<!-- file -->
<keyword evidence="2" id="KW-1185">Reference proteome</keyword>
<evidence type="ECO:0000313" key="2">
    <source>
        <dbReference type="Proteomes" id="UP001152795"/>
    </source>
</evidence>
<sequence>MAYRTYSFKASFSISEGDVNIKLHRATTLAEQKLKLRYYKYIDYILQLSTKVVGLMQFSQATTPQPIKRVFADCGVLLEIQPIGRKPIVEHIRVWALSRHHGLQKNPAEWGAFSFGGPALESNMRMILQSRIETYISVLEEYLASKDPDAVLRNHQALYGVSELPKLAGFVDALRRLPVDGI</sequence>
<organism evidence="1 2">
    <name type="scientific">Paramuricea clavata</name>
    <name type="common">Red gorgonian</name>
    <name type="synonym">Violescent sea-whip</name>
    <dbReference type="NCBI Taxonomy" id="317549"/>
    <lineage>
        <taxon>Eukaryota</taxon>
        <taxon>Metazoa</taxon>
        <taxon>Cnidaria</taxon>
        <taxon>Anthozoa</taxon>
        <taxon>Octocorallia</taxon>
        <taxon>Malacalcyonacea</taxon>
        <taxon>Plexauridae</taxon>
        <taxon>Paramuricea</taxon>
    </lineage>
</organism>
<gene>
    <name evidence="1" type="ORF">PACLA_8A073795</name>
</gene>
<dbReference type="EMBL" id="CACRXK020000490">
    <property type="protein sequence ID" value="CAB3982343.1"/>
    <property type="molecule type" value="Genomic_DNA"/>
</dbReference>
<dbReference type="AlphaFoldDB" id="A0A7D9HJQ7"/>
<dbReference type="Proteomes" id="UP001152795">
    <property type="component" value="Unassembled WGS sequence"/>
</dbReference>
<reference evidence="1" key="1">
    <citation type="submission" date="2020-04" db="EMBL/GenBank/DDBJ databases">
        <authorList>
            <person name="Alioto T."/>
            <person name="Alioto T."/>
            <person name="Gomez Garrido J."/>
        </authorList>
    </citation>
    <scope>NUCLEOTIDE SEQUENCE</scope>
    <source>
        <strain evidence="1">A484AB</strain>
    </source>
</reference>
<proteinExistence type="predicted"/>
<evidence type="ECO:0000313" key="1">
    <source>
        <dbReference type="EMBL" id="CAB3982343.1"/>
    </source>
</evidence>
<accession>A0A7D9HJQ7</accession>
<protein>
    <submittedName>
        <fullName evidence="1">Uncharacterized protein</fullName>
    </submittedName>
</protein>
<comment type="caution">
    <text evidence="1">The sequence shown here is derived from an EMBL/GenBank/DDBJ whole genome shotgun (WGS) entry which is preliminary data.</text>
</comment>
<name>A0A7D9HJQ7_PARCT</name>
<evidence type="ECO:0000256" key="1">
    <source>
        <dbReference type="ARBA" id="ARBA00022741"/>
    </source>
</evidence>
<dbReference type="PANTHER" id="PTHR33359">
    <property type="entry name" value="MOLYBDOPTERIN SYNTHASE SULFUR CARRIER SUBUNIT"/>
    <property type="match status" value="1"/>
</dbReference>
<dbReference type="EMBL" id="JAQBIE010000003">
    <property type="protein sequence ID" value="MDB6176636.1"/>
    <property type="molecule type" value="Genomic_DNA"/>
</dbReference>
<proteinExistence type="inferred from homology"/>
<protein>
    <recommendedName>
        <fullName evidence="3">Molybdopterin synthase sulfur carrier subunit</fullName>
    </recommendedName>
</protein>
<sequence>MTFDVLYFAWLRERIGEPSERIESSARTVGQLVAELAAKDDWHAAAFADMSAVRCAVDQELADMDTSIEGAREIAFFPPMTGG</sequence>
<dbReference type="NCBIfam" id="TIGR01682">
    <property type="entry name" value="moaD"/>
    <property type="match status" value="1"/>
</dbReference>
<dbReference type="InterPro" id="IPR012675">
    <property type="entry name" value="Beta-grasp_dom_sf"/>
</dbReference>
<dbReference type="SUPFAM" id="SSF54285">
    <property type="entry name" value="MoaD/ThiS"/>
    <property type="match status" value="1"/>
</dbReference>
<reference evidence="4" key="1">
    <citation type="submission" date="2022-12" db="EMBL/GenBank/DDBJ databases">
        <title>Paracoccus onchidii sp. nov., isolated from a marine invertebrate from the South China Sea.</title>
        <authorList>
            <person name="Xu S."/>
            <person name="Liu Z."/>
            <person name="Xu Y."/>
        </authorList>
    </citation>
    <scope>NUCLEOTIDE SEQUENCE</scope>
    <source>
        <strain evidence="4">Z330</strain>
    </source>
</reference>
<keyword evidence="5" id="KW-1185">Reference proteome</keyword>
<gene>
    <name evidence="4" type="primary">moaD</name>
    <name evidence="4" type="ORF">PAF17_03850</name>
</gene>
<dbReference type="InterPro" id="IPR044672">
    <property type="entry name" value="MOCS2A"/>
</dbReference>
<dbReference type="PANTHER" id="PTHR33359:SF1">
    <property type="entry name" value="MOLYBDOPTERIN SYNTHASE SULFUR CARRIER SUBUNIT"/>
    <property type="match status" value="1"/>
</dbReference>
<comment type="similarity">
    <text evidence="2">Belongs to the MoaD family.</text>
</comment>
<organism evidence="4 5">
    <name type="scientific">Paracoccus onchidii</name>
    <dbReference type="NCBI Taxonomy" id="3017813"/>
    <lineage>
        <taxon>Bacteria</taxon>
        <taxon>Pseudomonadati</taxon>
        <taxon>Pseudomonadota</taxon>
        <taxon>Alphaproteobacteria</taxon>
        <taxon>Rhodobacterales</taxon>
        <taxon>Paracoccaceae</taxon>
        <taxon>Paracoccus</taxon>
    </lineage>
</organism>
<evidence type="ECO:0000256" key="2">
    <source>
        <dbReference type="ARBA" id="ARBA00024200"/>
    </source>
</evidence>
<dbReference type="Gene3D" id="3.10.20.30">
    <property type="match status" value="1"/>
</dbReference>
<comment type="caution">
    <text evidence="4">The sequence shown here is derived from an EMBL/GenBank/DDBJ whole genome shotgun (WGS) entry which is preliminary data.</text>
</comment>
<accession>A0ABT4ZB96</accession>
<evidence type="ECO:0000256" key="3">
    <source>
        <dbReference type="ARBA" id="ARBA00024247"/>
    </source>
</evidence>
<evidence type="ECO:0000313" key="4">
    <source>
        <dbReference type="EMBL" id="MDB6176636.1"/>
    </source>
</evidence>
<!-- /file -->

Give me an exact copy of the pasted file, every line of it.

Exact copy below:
<keyword evidence="2" id="KW-1185">Reference proteome</keyword>
<evidence type="ECO:0000313" key="2">
    <source>
        <dbReference type="Proteomes" id="UP001152795"/>
    </source>
</evidence>
<sequence>MAYRTYSFKASFSISEGDVNIKLHRATTLAEQKLKLRYYKYIDYILQLSTKVVGLMQFSQATTPQPIKRVFADCGVLLEIQPIGRKPIVEHIRVWALSRHHGLQKNPAEWGAFSFGGPALESNMRMILQSRIETYISVLEEYLASKDPDAVLRNHQALYGVSELPKLAGFVDALRRLPVDGI</sequence>
<organism evidence="1 2">
    <name type="scientific">Paramuricea clavata</name>
    <name type="common">Red gorgonian</name>
    <name type="synonym">Violescent sea-whip</name>
    <dbReference type="NCBI Taxonomy" id="317549"/>
    <lineage>
        <taxon>Eukaryota</taxon>
        <taxon>Metazoa</taxon>
        <taxon>Cnidaria</taxon>
        <taxon>Anthozoa</taxon>
        <taxon>Octocorallia</taxon>
        <taxon>Malacalcyonacea</taxon>
        <taxon>Plexauridae</taxon>
        <taxon>Paramuricea</taxon>
    </lineage>
</organism>
<gene>
    <name evidence="1" type="ORF">PACLA_8A073795</name>
</gene>
<dbReference type="EMBL" id="CACRXK020000490">
    <property type="protein sequence ID" value="CAB3982343.1"/>
    <property type="molecule type" value="Genomic_DNA"/>
</dbReference>
<dbReference type="AlphaFoldDB" id="A0A7D9HJQ7"/>
<dbReference type="Proteomes" id="UP001152795">
    <property type="component" value="Unassembled WGS sequence"/>
</dbReference>
<reference evidence="1" key="1">
    <citation type="submission" date="2020-04" db="EMBL/GenBank/DDBJ databases">
        <authorList>
            <person name="Alioto T."/>
            <person name="Alioto T."/>
            <person name="Gomez Garrido J."/>
        </authorList>
    </citation>
    <scope>NUCLEOTIDE SEQUENCE</scope>
    <source>
        <strain evidence="1">A484AB</strain>
    </source>
</reference>
<proteinExistence type="predicted"/>
<evidence type="ECO:0000313" key="1">
    <source>
        <dbReference type="EMBL" id="CAB3982343.1"/>
    </source>
</evidence>
<accession>A0A7D9HJQ7</accession>
<protein>
    <submittedName>
        <fullName evidence="1">Uncharacterized protein</fullName>
    </submittedName>
</protein>
<comment type="caution">
    <text evidence="1">The sequence shown here is derived from an EMBL/GenBank/DDBJ whole genome shotgun (WGS) entry which is preliminary data.</text>
</comment>
<name>A0A7D9HJQ7_PARCT</name>
<evidence type="ECO:0000256" key="1">
    <source>
        <dbReference type="ARBA" id="ARBA00022741"/>
    </source>
</evidence>
<dbReference type="PANTHER" id="PTHR33359">
    <property type="entry name" value="MOLYBDOPTERIN SYNTHASE SULFUR CARRIER SUBUNIT"/>
    <property type="match status" value="1"/>
</dbReference>
<dbReference type="EMBL" id="JAQBIE010000003">
    <property type="protein sequence ID" value="MDB6176636.1"/>
    <property type="molecule type" value="Genomic_DNA"/>
</dbReference>
<proteinExistence type="inferred from homology"/>
<protein>
    <recommendedName>
        <fullName evidence="3">Molybdopterin synthase sulfur carrier subunit</fullName>
    </recommendedName>
</protein>
<sequence>MTFDVLYFAWLRERIGEPSERIESSARTVGQLVAELAAKDDWHAAAFADMSAVRCAVDQELADMDTSIEGAREIAFFPPMTGG</sequence>
<dbReference type="NCBIfam" id="TIGR01682">
    <property type="entry name" value="moaD"/>
    <property type="match status" value="1"/>
</dbReference>
<dbReference type="InterPro" id="IPR012675">
    <property type="entry name" value="Beta-grasp_dom_sf"/>
</dbReference>
<dbReference type="SUPFAM" id="SSF54285">
    <property type="entry name" value="MoaD/ThiS"/>
    <property type="match status" value="1"/>
</dbReference>
<reference evidence="4" key="1">
    <citation type="submission" date="2022-12" db="EMBL/GenBank/DDBJ databases">
        <title>Paracoccus onchidii sp. nov., isolated from a marine invertebrate from the South China Sea.</title>
        <authorList>
            <person name="Xu S."/>
            <person name="Liu Z."/>
            <person name="Xu Y."/>
        </authorList>
    </citation>
    <scope>NUCLEOTIDE SEQUENCE</scope>
    <source>
        <strain evidence="4">Z330</strain>
    </source>
</reference>
<keyword evidence="5" id="KW-1185">Reference proteome</keyword>
<gene>
    <name evidence="4" type="primary">moaD</name>
    <name evidence="4" type="ORF">PAF17_03850</name>
</gene>
<dbReference type="InterPro" id="IPR044672">
    <property type="entry name" value="MOCS2A"/>
</dbReference>
<dbReference type="PANTHER" id="PTHR33359:SF1">
    <property type="entry name" value="MOLYBDOPTERIN SYNTHASE SULFUR CARRIER SUBUNIT"/>
    <property type="match status" value="1"/>
</dbReference>
<comment type="similarity">
    <text evidence="2">Belongs to the MoaD family.</text>
</comment>
<organism evidence="4 5">
    <name type="scientific">Paracoccus onchidii</name>
    <dbReference type="NCBI Taxonomy" id="3017813"/>
    <lineage>
        <taxon>Bacteria</taxon>
        <taxon>Pseudomonadati</taxon>
        <taxon>Pseudomonadota</taxon>
        <taxon>Alphaproteobacteria</taxon>
        <taxon>Rhodobacterales</taxon>
        <taxon>Paracoccaceae</taxon>
        <taxon>Paracoccus</taxon>
    </lineage>
</organism>
<evidence type="ECO:0000256" key="2">
    <source>
        <dbReference type="ARBA" id="ARBA00024200"/>
    </source>
</evidence>
<dbReference type="Gene3D" id="3.10.20.30">
    <property type="match status" value="1"/>
</dbReference>
<comment type="caution">
    <text evidence="4">The sequence shown here is derived from an EMBL/GenBank/DDBJ whole genome shotgun (WGS) entry which is preliminary data.</text>
</comment>
<accession>A0ABT4ZB96</accession>
<evidence type="ECO:0000256" key="3">
    <source>
        <dbReference type="ARBA" id="ARBA00024247"/>
    </source>
</evidence>
<evidence type="ECO:0000313" key="4">
    <source>
        <dbReference type="EMBL" id="MDB6176636.1"/>
    </source>
</evidence>